Arable News

  • Written by: Farmers Guide
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Disease risk puts beet under pressure

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Ramularia

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Powdery mildew

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Rust

East Anglian sugar beetcrops have had an outstanding growing season, with real potential for highyields if they can be kept clean and green through the autumn.

Syngenta technical manager, Simon Roberts, reported trials at the companys Innovation Centre nearRougham, Suffolk, have shown untreated plots are now severely affected by Rustand Ramularia – highlighting the current disease pressures.

A preventative Spyraletreatment last month has proved highly effective in keeping disease out.However, a second application would now be required to bolster protection overthe coming weeks, he advised.

Mr Roberts advocatedSpyrale would be the first choice where crops are currently clean, with theoption for Priori Xtra if there was already some disease present – to includethe benefit of both triazole curativity and strobilurin chemistry.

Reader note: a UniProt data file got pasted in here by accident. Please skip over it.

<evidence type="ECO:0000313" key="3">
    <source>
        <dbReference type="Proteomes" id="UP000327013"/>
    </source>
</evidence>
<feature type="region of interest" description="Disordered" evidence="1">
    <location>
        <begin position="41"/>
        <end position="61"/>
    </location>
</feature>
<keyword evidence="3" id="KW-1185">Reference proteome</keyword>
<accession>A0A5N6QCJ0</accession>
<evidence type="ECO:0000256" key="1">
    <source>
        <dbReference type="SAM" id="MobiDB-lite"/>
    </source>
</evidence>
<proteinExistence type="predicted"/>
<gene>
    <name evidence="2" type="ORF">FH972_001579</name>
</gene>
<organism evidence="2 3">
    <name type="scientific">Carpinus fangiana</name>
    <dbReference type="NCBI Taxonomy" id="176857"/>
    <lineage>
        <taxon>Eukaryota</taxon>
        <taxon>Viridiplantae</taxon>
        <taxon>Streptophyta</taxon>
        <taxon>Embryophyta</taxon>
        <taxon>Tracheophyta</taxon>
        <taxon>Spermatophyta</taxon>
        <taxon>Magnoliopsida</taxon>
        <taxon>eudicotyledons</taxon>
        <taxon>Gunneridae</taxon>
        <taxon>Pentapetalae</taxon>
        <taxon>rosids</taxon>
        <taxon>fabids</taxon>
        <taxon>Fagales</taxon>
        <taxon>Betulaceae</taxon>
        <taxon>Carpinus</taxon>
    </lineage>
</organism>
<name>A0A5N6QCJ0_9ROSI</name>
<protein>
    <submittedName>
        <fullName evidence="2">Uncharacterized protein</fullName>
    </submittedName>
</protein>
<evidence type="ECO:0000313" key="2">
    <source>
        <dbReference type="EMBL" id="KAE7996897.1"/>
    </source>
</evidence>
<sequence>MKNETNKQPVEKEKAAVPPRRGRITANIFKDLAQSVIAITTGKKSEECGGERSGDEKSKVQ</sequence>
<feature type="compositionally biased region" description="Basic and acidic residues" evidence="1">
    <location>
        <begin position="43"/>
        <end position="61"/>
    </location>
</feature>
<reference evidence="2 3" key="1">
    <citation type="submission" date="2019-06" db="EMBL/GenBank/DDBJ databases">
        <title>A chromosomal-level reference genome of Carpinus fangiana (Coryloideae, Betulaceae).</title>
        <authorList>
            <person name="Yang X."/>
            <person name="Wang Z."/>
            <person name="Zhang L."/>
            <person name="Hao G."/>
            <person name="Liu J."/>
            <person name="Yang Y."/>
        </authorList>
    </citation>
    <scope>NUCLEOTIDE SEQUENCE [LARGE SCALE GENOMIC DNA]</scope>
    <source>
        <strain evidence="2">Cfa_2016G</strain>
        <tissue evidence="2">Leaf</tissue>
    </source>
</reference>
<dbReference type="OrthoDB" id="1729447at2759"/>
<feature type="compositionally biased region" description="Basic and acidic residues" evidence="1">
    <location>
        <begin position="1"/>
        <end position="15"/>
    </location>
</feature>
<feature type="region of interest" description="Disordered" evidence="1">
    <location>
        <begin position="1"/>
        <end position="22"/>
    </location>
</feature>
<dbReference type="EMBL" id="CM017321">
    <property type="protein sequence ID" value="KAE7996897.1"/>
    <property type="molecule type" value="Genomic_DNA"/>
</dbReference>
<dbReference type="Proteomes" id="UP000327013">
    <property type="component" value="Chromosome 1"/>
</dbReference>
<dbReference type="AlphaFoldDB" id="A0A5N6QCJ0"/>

With the recent wetweather we would have expected Rust to be the predominant threat to sugar beet,but we have also seen Powdery Mildew outbreaks in the eastern counties, even inotherwise clean crops, he warned. Clearly growers and agronomist need to lookat a broad-spectrum fungicide strategy.

Mr Roberts highlighted theincrease in crops destined to be left in the field for just-in-time liftingbefore direct delivery to factories reinforced the need to protect green leaffor as long as possible enabling a cleaner lift by harvesters and providingessential frost protection of root crowns.

Lincolnshire sugar beetgrower and contractor, Richard Ivatt, has seen the benefit of improved greenleaf retention from a Spyrale-based fungicide programme; British Sugar is urgingus to micro-top so as not to cut into the crown, but they dont want any leafmaterial going into the factory.

That is virtuallyimpossible if you have dead rubbery leaves on the plant that wrap around thescalper knife, according to Mr Ivatt. With a healthy upright green leaf wecan achieve higher yields of a much more consistent, cleaner top and improvedroot quality. He says it is abundantly clear to the harvester operator whichcrops have had a two or three spray fungicide treatment.

With beet in the groundfor longer, better green leaf retention has allowed it continue putting onyield right through the autumn and winter, he added.


  • Written by: Farmers Guide
  • Posted:
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